The Voting News Daily: Supreme Court Rejects Judge-Drawn Maps in Texas Redistricting Case, The Semantics and Statistics of Santorum’s Win in Iowa

Texas: Supreme Court Rejects Judge-Drawn Maps in Texas Redistricting Case | NYTimes.com The Supreme Court on Friday instructed a lower court in Texas to take a fresh look at election maps it had drawn in place of a competing set of maps from the Texas Legislature. The justices said the lower court had not paid…

Alabama: Appeals Court Examines Constitutionality Of Voting Rights Act Provision | The BLT: The Blog of Legal Times

A federal appeals court in Washington is reviewing the constitutionality of a provision of the Voting Rights Act that requires certain local and state governments to get permission from the U.S. Justice Department before implementing electoral changes. Bert Rein, representing Shelby County, Alabama in the suit against the federal government, today urged the U.S. Court of Appeals for the D.C. Circuit to strike down Section 5 of the 1965 law as unconstitutional. U.S. District Judge John Bates ruled for DOJ last September.

Texas: Supreme Court Rejects Judge-Drawn Maps in Texas Redistricting Case | NYTimes.com

The Supreme Court on Friday instructed a lower court in Texas to take a fresh look at election maps it had drawn in place of a competing set of maps from the Texas Legislature. The justices said the lower court had not paid enough deference to the Legislature’s choices and had improperly substituted its own values for those of elected officials. The court’s unanimous decision extends the uncertainty surrounding this major voting-rights case, which could help determine control of the House of Representatives.

Iowa: The Semantics and Statistics of Santorum’s Win in Iowa | 538/NYTimes.com

Amid the swirl of developments on Thursday came word from the Iowa Republican Party that it had certified the results from the state’s Jan. 3 caucuses — and that Rick Santorum, not Mitt Romney, had gotten more votes. Mr. Santorum received 29,839 votes in the state’s certified tally, 34 more than Mr. Romney, who had 29,805. Iowa Republicans were hesitant to deem Mr. Santorum the winner, however. Early Thursday morning, the state party chairman, Matt Strawn, instead described the result as having been “too close to call.” Later, Mr. Strawn was somewhat clearer. “One thing that is irrefutable is that in these 1,776 certified precincts, the Republican Party was able to certify and report Rick Santorum was the winner of the certified precinct vote total by 34 votes,” he told reporters, He cautioned, however, that there was ambiguity in the outcome because the results from eight other precincts were unaccounted for and had never been certified. How safe is it to assume that Mr. Santorum in fact won? And does any of this matter, other than to historians and data geeks?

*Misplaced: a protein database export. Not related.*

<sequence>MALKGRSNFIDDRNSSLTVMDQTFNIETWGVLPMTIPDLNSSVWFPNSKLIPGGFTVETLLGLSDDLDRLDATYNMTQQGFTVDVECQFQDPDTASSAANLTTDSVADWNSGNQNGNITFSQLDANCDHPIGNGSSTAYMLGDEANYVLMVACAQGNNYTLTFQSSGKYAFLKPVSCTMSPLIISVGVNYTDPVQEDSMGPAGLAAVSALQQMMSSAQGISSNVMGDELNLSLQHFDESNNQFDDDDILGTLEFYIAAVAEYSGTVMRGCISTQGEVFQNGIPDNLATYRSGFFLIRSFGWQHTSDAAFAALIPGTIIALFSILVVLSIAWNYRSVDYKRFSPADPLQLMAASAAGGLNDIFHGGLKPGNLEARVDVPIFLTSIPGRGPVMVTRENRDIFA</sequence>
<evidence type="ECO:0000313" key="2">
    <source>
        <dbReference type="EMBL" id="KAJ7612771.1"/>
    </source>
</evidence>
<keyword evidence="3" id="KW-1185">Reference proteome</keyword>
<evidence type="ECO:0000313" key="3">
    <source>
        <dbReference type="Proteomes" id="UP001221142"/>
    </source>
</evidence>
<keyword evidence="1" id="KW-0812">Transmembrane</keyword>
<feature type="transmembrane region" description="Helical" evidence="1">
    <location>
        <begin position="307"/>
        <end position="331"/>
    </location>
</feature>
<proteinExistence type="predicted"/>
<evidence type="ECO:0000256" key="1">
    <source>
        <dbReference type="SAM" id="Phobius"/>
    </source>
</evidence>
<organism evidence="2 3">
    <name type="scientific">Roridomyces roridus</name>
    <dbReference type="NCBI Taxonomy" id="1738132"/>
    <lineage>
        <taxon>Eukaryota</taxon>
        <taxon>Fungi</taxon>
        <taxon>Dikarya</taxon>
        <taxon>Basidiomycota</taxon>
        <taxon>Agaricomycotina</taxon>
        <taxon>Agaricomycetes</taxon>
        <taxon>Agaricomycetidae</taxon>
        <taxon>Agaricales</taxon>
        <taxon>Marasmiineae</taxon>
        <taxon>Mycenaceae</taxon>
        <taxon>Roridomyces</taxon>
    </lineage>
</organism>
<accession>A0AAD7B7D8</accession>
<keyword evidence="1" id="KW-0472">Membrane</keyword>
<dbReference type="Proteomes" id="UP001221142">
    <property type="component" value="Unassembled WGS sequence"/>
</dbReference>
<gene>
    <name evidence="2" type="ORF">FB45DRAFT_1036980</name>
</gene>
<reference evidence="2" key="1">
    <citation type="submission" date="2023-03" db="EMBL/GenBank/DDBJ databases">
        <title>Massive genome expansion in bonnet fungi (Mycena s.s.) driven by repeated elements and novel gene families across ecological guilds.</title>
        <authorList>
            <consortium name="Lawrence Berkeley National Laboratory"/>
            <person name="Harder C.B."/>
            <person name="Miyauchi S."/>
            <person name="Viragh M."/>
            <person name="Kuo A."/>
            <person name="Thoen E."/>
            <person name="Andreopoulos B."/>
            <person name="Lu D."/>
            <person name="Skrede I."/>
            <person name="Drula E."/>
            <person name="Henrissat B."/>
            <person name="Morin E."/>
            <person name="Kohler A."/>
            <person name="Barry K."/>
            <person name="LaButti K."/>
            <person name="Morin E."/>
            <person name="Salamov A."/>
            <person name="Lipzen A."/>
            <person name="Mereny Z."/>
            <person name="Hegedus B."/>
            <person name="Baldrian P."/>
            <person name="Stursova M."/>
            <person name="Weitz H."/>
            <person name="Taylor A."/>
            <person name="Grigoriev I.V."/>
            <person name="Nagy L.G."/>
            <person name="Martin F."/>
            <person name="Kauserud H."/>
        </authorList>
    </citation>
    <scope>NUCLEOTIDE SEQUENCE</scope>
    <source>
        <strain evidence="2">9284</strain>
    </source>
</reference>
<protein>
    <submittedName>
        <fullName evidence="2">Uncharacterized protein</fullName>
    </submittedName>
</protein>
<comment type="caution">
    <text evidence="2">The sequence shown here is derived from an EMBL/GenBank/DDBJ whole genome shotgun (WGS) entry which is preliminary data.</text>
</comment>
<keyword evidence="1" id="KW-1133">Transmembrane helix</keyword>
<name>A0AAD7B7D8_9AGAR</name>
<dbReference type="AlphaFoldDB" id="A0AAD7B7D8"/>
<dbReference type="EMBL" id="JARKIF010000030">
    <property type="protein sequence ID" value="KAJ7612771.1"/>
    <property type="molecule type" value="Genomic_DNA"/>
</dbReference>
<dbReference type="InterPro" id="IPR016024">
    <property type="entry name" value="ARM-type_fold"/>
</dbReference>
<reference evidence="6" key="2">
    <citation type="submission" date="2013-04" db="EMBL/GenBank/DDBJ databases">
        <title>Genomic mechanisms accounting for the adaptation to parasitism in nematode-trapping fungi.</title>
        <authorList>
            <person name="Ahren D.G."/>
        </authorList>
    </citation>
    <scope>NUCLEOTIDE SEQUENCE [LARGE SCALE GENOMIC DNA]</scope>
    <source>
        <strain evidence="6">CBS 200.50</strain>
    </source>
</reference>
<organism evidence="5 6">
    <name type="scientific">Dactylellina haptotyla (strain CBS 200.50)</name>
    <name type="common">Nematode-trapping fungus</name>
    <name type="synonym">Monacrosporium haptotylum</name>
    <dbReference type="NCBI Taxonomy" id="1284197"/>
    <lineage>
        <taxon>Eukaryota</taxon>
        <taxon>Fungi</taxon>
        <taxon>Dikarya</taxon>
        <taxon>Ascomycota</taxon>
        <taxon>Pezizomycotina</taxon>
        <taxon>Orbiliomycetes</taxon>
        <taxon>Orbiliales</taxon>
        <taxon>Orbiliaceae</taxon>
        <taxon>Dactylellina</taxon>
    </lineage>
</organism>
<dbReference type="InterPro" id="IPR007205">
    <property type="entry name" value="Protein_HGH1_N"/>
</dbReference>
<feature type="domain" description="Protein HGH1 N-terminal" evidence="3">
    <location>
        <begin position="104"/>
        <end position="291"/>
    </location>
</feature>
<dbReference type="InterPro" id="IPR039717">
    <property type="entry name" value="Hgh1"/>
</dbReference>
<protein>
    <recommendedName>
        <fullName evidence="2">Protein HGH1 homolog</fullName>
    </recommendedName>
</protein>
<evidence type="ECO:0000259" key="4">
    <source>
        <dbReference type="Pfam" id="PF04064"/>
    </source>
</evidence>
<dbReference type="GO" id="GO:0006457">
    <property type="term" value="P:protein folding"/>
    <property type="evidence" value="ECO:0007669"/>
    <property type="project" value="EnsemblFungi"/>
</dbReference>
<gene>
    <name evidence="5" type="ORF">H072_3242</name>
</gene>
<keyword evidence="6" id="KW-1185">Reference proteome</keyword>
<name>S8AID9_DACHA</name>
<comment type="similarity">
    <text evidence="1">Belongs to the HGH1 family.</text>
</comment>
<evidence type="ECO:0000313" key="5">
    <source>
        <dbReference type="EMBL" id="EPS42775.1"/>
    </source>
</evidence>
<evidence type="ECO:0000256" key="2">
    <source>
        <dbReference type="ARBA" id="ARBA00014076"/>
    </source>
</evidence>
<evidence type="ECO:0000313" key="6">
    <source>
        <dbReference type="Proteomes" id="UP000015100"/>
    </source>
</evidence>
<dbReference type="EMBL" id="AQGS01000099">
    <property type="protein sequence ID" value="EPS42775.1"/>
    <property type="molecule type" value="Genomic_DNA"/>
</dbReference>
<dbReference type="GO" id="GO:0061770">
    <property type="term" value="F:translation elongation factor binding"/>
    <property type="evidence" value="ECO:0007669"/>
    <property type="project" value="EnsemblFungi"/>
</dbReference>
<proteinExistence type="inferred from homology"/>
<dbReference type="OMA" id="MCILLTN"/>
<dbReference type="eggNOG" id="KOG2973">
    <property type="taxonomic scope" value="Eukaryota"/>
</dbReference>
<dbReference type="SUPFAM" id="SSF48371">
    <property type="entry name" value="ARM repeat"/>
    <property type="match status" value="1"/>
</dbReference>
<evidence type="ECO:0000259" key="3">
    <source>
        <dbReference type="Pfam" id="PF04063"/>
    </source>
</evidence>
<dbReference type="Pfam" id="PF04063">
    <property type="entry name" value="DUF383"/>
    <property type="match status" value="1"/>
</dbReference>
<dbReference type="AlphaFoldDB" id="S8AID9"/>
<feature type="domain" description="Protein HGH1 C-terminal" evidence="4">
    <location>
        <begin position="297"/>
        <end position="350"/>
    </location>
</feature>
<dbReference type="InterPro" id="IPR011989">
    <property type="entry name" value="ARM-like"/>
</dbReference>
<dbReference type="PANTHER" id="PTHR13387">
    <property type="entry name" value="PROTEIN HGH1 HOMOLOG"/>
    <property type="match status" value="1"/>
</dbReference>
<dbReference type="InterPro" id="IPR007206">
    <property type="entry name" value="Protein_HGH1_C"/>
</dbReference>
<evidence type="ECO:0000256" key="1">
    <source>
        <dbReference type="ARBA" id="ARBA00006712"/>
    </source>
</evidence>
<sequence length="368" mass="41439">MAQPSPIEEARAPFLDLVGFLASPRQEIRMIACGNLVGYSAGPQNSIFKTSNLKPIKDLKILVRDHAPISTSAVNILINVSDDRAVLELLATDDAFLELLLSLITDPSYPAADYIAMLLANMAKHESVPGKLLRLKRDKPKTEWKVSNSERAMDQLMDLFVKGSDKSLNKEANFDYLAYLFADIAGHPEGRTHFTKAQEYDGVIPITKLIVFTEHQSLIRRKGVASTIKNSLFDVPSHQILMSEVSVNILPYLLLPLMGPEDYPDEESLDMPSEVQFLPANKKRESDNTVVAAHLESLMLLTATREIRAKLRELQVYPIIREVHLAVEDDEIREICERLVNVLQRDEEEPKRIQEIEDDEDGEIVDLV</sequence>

Voting Blogs: When is an Election Over? Depends Who You Ask – and Why | Doug Chapin/PEEA

Not surprisingly, the recent news about the muddled finish in the GOP Iowa caucuses has got people talking about what it means to say an election is “over”. To an election official, an election is over when the outcome has been certified according to applicable state or local law. At that point, the process for that election is “final-final” and in the books. That’s why election administrators are so insistent about calling Election Night returns “unofficial” returns; experience teaches that lots of factors – including everything from math errors to multiparty litigation – can make the Election Night results turn out to be incomplete or incorrect.

Editorials: Despite Supreme Court ruling, Texas congressional map still very uncertain | The Washington Post

The drama over Texas’s new congressional map will drag on after the U.S. Supreme Court on Friday blocked an interim court-drawn map. The Court on Friday ruled that an interim 2012 election map drawn by a federal court in San Antonio must give greater deference to the original map drawn by the GOP-controlled Texas state legislature. The ruling is at least a temporary victory for Republicans, in that it blocks an interim map to be used for the 2012 election that is preferred by Democrats. But it’s still not clear that the end result will be any better for Republicans. In fact, it’s not clear what the end result will be at all.

Voting Blogs: Court rejects Texas maps, delays West Virginia map | SCOTUSblog

The Supreme Court on Friday unanimously overturned orders issued by a federal court in Texas that drew its own new maps for legislative districts, and ordered it to reconsider.  In an 11-page unsigned opinion, the Court said that the three-judge District Court in San Antonio may not have used the “appropriate standards,” which the Court spelled out in some detail.  Justice Clarence Thomas, in a separate opinion, repeated his view that a key federal voting rights act implicated in the Texas case is unconstitutional.  The decision is here.

National: Citizens United Fallout: Coalition Asks SEC To Order Corporate Disclosure Of Political Spending | Huffington Post